ARE, Sweden (Reuters) - U.S. ski great Lindsey Vonn prepared for the final speed races of her glittering career at the Alpine world championships on Monday, hoping to do her best and ‘get lucky’ in the end.
The 34-year-old’s time in the first women’s downhill training session in Are certainly suggested she remained a contender.
The greatest of female skiers, who has battled knee injuries and said last week that her body was ‘beyond repair’, was first out of the start hut and ended up equal 11th fastest despite easing off at the end.
“I hate number one, first training run like it’s the worst number to have,” she told Eurosport television in the finish area.
“My line was definitely wrong on a couple of parts of the course and it cost me a lot of speed.
“I think in general my skiing was pretty solid,” she added. “I just wanted to have a nice clean run, get that feel for the terrain for tomorrow for the Super-G. And I did that, so it’s all good.”
Vonn said preparing to bow out after so many years was a ‘weird’ feeling and she would just do her best, whatever level that turned out to be.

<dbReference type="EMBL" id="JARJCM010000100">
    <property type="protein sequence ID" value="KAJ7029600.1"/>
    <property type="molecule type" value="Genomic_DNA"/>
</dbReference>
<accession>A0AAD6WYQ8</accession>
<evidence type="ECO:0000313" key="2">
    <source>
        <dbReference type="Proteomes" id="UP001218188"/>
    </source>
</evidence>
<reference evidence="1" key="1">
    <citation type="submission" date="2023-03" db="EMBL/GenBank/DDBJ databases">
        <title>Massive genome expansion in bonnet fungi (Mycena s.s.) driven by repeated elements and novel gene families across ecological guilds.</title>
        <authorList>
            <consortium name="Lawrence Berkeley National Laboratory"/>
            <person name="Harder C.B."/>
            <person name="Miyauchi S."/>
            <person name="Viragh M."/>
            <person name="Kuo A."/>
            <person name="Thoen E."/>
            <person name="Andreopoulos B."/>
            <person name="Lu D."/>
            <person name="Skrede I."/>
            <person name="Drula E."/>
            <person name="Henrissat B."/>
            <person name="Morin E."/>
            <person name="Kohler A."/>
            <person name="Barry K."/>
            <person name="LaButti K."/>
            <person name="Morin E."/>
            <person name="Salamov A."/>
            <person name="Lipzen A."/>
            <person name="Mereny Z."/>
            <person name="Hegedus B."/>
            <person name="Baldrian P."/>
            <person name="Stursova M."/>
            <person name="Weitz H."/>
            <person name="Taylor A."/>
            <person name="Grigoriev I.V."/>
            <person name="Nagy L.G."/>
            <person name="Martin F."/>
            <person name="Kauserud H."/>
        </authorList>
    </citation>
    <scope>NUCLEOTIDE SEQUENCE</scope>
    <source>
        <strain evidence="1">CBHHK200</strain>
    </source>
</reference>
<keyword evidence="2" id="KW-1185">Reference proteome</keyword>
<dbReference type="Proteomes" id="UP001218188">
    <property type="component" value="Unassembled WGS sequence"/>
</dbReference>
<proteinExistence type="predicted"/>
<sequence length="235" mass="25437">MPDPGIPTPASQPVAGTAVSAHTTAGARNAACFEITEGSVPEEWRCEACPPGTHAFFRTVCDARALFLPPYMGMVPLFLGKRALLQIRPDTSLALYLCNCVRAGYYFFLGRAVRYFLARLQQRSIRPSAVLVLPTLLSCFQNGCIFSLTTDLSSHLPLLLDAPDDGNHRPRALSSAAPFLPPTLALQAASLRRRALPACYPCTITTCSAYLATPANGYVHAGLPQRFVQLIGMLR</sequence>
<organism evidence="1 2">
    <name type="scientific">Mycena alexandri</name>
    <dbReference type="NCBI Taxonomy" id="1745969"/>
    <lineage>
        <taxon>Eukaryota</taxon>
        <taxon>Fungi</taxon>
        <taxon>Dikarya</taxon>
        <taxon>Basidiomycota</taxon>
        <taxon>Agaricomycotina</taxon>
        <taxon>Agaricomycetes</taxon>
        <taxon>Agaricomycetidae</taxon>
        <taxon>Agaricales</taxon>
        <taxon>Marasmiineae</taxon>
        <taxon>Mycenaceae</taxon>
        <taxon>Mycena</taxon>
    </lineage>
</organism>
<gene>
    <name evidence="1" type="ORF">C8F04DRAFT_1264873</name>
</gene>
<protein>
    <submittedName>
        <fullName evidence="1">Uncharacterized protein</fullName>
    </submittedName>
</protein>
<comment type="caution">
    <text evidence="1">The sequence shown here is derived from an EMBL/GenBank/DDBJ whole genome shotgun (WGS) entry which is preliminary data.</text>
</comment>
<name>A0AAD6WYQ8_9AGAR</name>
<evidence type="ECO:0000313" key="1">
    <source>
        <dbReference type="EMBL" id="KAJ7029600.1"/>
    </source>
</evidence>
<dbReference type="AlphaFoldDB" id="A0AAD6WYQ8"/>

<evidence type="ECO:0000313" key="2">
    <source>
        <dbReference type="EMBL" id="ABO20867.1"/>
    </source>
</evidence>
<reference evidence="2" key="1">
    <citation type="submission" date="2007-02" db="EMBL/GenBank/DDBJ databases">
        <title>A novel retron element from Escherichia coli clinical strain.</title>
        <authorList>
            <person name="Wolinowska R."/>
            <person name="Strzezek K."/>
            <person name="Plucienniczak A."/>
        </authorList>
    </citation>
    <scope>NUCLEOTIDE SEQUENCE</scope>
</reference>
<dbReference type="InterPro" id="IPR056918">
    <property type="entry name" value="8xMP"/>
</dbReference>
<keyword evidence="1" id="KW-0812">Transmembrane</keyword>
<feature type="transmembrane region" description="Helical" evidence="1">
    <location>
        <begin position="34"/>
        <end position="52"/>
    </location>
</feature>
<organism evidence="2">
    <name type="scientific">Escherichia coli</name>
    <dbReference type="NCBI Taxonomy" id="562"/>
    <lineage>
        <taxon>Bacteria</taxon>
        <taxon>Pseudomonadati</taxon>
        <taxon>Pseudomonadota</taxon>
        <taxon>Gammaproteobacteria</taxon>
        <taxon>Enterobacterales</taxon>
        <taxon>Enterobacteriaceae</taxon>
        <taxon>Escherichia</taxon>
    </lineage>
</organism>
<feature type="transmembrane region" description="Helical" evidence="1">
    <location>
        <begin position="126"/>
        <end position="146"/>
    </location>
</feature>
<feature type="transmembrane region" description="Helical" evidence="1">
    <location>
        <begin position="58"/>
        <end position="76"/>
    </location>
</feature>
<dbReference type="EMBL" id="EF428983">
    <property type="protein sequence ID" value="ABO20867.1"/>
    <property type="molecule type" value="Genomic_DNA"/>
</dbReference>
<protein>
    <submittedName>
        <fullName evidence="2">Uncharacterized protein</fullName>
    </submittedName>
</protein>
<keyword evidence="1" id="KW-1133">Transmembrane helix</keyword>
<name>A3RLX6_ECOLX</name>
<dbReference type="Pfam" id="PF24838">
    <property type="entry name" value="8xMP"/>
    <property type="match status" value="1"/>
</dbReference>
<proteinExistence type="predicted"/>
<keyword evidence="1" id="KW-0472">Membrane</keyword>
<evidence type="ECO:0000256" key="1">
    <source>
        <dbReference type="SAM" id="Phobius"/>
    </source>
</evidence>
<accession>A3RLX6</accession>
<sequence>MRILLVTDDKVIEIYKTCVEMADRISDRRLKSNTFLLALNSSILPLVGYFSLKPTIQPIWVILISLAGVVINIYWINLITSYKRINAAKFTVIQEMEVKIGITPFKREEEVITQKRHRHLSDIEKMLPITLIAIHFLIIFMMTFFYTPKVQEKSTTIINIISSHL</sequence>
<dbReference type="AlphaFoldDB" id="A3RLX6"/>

“I’ll just try as hard as I can and maybe I’ll get lucky,” she said.
Gian-Franco Kasper, president of the governing FIS, hailed Vonn’s contribution in a news conference ahead of Monday’s opening ceremony.
“She will leave a big hole,” he told reporters. “She was one of our really great ambassadors, a PR machine for our sport and we are more than grateful.”
Five Austrians were in the top eight of a delayed session led by Tamara Tippler, who was 1.44 seconds faster than the American, the 2010 Olympic downhill champion.
Switzerland’s Corinne Suter was second fastest with Norway’s Kajsa Vickhoff Lie third.
Olympic snowboard and Super-G champion Ester Ledecka of the Czech Republic fell without injury while World Cup Super-G leader Mikaela Shiffrin, Vonn’s team mate, was one of six on the start list who did not run.
Shiffrin, who inspected the course earlier, is not due to compete in the downhill.
The two-week championships start on Tuesday with the women’s Super-G. The women’s downhill is on Sunday, a day after the men’s race.
Organizers said transport problems, that have left some athletes still struggling to reach the resort in western Sweden with limited flights and weather-disrupted trains, were being resolved.
Organizers canceled Tuesday’s men’s downhill training as a result of the travel delays.
Writing by Alan Baldwin in London, editing by Pritha Sarkar and Toby Davis